Mont Blanc casts its shadows on the heavens. I never knew that mountains eclipse one another, eager to steal the sun. They all do it; even the smallest, most bullied peak throws its weight on the lowly clouds. Nothing is sovereign; everything in this heavy landscape leans on everything else.
Alpine clouds carry the chill of mountains on their blue backs. They float so low I could shepherd them with the hook of my arm. I could tie a flock to our van and float across the Alps into France.
Each cliffside switchback disorients the clock; it is light, it is dark, it is light again, all in twenty minutes. Day breaks and mends twenty times in five square miles, it seems. There is no dawn here, no gradual rising of the sun from east to west. Daylight comes in a blink as the sun rolls over a crest from east to west. At noon a mountain’s twin vales, like open palms, fill with warmth and the clouds shrug their shadows. Just as quickly the sun rolls into western valleys; a stuck stone, and eastern clouds assume the blue.
Daylight strobes but the mountains are steadfast and predictable in their terrors. On these sublime and chilling spines I need to weigh my importance against small things. To the cosmos in my purse I am a mountain casting shadows. My lip gloss, the post card from Pompeii of a nude statue about to fuck a headless woman carved from a mountain’s shoulder. My purse is their whole world. Their whole safe world. This van is our whole world when I avert my gaze from the window. This notebook. This pen is all that exists. This thought.
My thought is a mandala, a mantra. A round thing turning over and over in my mind. A focus for my eyes and my breath. It’s as close as I come to prayer. All around, steeples rise from peaks as if the mountain were sharpened to a single point of consciousness. Even the chill feels sacred, tastes sacred, and winds its wind around the heart. This is where people climb peaks, stand on their toes, and nudge god. There must be a church for every villager. They must inhabit the sacred space like a second body, a carapace, and feel closer, louder, stronger. Church bells hold conversations with god and mountains shudder.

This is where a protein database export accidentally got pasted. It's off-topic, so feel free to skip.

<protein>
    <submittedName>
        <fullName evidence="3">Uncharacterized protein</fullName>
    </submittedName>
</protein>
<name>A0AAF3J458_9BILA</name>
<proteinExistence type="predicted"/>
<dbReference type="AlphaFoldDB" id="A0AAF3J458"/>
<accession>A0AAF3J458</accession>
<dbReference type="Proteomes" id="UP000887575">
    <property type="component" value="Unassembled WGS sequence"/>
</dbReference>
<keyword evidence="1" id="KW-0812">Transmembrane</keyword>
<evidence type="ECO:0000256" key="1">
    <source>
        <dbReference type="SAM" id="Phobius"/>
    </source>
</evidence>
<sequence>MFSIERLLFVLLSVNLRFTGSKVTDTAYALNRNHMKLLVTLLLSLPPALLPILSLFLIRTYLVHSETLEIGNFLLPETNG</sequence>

We veer on a slip of switchback and I clutch my comforts closer; a sprig of rosemary from Provence, mother of pearl spoon, a whole candied nectarine from the Italian Riviera like a translucent sun with syrupy skin. Petrarch’s Canzoniere, splayed as if to balance itself. Petrarch who had trouble ascending Mount Ventoux, who held his “sweet little volume” of St. Augustine’s Confessions ever tighter.
Sweet little comforts.
Like the bird’s nest on the dashboard spiraling ever into itself, and stronger for it. Warm things, like this coffee cup and this journal I just spilled it on as we bumped over a crag of ice. The coffee’s small pool of warmth in my lap. The warmth reminds me of southern Italy, of ripe figs hanging at mouth-level. Of olive oil sprinkled on my hands, arms, and legs, and over my bread; liquid gold squeezed form trees not much taller than I am. Trees I lorded myself over. A dinner table lit on fire wick by wick, to illumine our feasting. I can comprehend a universe of fruit and fire, a life measured in mouthfuls and handfuls. I can weave my soul around it and throw my magnificent shadow over all else.